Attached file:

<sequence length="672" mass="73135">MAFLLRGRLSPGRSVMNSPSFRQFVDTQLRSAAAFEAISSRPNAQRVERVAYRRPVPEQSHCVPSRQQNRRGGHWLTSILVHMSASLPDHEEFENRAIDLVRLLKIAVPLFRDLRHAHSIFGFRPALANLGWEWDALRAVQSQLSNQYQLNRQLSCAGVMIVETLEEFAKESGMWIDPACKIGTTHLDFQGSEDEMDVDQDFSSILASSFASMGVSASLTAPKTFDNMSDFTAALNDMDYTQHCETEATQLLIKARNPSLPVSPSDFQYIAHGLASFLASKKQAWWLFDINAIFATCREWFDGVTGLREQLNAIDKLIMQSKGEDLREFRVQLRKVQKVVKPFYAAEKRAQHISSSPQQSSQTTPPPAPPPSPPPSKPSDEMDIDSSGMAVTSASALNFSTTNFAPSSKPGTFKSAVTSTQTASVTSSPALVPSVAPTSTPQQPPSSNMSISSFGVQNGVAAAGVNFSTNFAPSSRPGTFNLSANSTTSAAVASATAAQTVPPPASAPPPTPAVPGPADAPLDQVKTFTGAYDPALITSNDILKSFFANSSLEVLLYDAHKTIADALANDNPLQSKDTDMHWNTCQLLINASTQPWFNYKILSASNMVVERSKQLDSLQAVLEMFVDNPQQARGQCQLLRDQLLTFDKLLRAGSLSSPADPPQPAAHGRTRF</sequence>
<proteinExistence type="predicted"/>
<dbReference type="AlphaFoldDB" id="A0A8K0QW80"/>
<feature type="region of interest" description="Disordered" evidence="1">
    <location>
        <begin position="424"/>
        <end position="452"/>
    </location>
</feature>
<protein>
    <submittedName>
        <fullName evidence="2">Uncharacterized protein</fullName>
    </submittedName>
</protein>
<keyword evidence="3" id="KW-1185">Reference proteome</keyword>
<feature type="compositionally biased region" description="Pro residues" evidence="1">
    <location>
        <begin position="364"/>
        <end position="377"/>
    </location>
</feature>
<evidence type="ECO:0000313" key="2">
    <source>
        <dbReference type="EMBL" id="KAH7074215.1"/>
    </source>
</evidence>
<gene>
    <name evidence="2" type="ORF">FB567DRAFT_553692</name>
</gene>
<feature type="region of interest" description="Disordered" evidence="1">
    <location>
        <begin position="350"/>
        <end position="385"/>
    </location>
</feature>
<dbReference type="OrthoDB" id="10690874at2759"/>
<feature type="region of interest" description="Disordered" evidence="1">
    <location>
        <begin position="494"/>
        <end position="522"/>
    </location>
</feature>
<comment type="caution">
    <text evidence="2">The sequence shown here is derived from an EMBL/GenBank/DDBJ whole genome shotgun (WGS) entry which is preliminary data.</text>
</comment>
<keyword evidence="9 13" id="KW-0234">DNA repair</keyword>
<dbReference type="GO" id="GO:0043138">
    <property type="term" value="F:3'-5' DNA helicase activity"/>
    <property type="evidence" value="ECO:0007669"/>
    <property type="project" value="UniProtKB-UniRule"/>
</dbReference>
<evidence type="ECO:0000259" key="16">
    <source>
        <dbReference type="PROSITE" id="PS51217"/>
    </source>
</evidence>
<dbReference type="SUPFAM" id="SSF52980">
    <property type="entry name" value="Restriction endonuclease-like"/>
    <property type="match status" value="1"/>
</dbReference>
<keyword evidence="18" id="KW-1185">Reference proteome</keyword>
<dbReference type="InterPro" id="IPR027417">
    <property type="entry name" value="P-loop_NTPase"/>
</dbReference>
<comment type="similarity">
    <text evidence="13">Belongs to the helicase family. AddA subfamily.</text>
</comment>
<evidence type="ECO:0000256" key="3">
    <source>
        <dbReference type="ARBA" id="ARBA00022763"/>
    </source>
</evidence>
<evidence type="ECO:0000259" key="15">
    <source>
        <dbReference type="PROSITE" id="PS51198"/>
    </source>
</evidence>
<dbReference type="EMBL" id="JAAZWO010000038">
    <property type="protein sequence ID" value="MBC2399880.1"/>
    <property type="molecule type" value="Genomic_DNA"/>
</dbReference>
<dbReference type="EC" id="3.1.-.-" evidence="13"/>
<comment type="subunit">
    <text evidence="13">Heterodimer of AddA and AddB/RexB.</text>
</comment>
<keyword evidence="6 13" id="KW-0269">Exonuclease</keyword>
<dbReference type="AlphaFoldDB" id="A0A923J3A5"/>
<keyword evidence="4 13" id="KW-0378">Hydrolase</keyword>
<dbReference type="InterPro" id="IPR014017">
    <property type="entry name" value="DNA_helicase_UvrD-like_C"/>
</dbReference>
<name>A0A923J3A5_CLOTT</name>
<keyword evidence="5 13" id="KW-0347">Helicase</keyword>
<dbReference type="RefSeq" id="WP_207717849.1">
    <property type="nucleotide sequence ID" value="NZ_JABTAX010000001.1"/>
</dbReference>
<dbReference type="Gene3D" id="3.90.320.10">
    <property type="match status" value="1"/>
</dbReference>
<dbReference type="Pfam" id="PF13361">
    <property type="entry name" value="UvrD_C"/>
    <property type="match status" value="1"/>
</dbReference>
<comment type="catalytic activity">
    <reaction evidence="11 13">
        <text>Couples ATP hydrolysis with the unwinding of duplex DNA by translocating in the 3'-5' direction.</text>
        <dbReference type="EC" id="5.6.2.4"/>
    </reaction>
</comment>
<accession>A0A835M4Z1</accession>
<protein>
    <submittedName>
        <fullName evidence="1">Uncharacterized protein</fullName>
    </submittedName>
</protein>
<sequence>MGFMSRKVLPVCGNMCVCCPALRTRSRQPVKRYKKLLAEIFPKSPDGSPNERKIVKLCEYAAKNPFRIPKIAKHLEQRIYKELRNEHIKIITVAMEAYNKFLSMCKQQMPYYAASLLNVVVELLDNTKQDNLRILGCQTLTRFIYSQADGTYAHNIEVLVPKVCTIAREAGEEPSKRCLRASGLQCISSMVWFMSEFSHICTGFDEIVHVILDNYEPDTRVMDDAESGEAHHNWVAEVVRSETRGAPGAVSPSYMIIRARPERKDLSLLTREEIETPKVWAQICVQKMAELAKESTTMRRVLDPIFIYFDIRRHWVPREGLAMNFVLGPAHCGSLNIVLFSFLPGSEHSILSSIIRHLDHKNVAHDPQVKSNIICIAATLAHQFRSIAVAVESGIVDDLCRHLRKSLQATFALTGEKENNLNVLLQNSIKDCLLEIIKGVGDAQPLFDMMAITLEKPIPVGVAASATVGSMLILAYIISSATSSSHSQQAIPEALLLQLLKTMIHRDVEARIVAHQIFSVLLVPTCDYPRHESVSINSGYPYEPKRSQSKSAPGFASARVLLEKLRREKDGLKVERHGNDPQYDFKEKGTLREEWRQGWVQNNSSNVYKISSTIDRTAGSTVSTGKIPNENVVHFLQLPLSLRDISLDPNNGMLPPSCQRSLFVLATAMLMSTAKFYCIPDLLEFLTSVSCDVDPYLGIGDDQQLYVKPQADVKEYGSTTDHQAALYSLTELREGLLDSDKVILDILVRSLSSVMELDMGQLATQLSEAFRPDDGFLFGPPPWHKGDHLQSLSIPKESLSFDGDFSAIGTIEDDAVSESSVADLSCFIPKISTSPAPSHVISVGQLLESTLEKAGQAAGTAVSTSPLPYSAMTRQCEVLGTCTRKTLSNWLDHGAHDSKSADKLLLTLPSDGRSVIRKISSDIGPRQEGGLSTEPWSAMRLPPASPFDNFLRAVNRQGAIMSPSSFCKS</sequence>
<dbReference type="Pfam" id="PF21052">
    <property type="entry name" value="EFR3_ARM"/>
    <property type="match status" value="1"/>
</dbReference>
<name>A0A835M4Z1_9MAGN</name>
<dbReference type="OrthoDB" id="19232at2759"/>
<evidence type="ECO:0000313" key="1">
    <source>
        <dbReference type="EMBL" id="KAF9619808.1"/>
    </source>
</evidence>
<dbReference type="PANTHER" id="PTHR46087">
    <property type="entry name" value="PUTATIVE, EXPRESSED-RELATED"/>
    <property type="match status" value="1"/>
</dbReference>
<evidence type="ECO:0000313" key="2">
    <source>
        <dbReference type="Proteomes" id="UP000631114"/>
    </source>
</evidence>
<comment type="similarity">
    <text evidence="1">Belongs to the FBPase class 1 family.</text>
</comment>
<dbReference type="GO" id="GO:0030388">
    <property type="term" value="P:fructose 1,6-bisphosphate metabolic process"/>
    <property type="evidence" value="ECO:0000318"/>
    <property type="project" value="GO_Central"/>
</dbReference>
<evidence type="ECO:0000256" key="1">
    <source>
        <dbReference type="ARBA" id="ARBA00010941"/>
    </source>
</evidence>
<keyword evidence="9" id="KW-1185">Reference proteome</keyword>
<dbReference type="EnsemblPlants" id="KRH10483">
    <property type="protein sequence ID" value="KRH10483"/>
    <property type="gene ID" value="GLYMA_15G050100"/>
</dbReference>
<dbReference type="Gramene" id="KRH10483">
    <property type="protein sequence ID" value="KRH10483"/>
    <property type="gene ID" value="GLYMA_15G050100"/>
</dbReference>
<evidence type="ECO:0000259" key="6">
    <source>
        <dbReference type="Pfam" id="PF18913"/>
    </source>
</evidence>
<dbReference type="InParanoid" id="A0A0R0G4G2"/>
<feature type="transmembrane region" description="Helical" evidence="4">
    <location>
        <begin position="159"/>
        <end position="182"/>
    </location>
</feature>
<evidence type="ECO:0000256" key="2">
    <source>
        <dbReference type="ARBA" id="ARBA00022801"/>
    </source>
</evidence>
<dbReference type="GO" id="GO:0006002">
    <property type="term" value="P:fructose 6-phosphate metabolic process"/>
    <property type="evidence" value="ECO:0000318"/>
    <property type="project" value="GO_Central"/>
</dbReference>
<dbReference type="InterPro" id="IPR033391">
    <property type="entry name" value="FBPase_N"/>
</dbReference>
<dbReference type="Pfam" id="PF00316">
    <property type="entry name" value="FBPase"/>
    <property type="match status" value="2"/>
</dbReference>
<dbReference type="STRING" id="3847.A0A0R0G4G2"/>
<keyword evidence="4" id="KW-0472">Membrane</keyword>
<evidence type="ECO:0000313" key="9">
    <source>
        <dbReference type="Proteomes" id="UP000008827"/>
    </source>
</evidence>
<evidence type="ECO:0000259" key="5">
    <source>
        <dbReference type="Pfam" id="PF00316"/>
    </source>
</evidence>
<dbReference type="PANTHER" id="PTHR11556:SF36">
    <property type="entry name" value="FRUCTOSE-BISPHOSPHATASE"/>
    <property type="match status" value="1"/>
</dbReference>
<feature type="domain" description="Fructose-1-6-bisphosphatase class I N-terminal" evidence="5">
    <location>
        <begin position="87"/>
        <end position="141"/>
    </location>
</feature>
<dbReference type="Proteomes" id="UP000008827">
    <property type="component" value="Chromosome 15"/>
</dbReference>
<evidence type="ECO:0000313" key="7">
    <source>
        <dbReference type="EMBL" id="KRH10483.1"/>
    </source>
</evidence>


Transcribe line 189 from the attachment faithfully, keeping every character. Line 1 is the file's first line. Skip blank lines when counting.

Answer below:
<keyword evidence="4" id="KW-0472">Membrane</keyword>